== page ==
Unfortunately the article does not elaborate on the institutional shortcomings that are in my opinion the major underlying problem of the constant political crisis in Romania.

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Romania needs a new constitution!

After all the political scandals in Romania, it becomes clear that only a new constitution can bring the much needed reform to the country. But first lets look at some problems that the country is facing:

It seems that, after EU accession, reform willingness has somewhat disappeared. This can be seen as a result of letting Romania join the EU although it was not fully prepared. However, the European Commission is still monitoring progress in key policy areas and also has the power to activate several safeguard measures that could for example make every judicial verdict not valid throughout the EU, a truly humiliating step for any EU member state. The latest progress report of the European Commission concludes:

Delays have occurred in implementing a coherent recruitment strategy for the judiciary (benchmark 1), in the establishment of a National Integrity Agency (benchmark 2) and in developing an overall strategy and implementing flagship projects to fight local corruption (benchmark 4). Romania should particularly step up its efforts in the fight against high-level corruption (benchmark 3) and should strengthen its efforts to maintain the legal and institutional stability of the Romanian anti-corruption framework.

That sounds rather diplomatic, but actually Romania has deep-rooted problems and the Commission should not hesitate to trigger the safeguard clauses if no improvements are reported by June, when the next report is due.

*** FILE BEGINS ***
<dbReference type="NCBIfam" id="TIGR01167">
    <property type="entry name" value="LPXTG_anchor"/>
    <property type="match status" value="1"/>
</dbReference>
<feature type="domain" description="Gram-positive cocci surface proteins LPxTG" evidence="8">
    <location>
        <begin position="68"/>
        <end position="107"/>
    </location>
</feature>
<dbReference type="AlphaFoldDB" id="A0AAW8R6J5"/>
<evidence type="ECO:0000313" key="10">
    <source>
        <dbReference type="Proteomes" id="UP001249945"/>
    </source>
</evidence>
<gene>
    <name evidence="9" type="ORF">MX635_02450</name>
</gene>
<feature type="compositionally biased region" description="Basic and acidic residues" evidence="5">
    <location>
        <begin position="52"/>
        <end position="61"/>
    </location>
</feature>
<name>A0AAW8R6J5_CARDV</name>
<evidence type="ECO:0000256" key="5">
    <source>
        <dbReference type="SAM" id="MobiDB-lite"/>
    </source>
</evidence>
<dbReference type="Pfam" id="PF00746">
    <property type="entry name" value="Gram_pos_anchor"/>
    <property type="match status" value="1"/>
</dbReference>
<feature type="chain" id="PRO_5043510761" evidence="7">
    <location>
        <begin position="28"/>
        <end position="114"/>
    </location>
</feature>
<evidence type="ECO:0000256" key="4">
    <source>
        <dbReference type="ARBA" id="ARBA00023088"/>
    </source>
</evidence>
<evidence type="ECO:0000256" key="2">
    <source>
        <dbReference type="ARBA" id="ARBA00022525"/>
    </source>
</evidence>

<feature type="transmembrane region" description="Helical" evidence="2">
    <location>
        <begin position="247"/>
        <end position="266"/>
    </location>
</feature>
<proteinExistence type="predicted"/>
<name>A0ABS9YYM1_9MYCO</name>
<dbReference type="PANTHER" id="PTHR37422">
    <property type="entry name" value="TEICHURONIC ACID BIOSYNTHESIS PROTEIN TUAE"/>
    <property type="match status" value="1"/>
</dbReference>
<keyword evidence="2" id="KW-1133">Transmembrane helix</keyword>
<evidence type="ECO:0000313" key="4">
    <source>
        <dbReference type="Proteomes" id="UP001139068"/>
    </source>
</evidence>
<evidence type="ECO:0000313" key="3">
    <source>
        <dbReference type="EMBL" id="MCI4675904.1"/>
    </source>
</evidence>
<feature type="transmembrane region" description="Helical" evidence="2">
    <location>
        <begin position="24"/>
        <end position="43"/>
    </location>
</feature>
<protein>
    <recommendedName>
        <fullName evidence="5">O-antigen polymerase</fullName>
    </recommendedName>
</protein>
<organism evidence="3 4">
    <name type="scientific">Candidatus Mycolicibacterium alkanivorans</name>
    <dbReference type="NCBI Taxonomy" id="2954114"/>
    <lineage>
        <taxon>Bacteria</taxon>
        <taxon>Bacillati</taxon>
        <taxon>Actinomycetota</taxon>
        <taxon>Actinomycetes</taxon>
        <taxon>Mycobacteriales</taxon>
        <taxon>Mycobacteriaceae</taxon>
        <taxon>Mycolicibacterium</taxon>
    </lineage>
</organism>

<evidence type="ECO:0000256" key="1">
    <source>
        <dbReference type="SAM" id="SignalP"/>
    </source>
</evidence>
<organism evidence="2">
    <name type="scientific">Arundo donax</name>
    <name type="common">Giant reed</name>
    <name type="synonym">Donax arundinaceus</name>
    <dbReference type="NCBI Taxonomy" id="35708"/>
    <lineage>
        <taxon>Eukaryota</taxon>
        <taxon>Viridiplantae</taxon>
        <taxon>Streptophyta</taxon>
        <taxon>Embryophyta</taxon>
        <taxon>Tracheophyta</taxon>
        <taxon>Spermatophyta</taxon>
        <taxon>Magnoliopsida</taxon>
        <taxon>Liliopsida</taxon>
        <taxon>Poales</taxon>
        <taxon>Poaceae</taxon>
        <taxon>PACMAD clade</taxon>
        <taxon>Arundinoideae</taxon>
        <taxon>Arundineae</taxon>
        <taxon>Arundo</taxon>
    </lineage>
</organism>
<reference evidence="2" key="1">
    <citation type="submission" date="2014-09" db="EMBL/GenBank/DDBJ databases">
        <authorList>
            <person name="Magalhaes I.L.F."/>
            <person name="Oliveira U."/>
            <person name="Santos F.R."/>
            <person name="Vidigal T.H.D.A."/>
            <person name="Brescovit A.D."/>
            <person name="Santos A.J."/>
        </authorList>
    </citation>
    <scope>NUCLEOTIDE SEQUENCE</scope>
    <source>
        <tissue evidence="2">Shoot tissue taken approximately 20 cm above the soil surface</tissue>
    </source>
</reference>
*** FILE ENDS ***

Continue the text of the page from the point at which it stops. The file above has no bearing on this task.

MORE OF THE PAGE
Constitutional Court RomaniaEspecially the judiciary produced quite a number of scandals lately. The Romanian Constitutional Court declared that the law regulating the work of the CNSAS (the institution dealing with the Securitate files) is partly unconstitutional. This highly controversial decision forced CNSAS to stop its operations, at least for the time being! Read here about the background story of Romanias’ “Sluggish processing of the past”. Quite a strange coincidence is that just this week CNSAS announced the first results of an ongoing investigation that showed that 1 in 5 Romanian judges were key collaborators of the infamous secret police Securitate.

And now the same Court decided that the President has the right to reject the first candidate (proposed by the Prime Minister) for a ministerial post. (The case was brought before the Court following President Basescu’s refusal to appoint Norica Nicolai as Minister of Justice.) However, according to the ruling, he can only block the candidate once, which can be seen as a rather weak competence. The problem is that the very same Constitutional Court came to a contradictory ruling a few months ago in the case of Foreign Minister Cioroianu. In this case, the Court ruled that the President does not have the right to reject any proposed candidate. It is now an open secret that the rulings of the Romanian Constitutional Court are politically biased.

This has to be put in context with the developments from last year, which I covered here and here. But all these problems are related and, in fact, could be seen as results of the ill-conceived Romanian constitution or, as Mircea Marian (translation via eurotopics) puts it: “The constitution, contrived in 1991 and corrected cosmetically in 2003, is a disaster. Romania needs a new constitution. And it must be designed either for a presidential republic or a parliamentary republic. But not for a ‘semi’-republic, a monster with two heads that spit fire at each other.”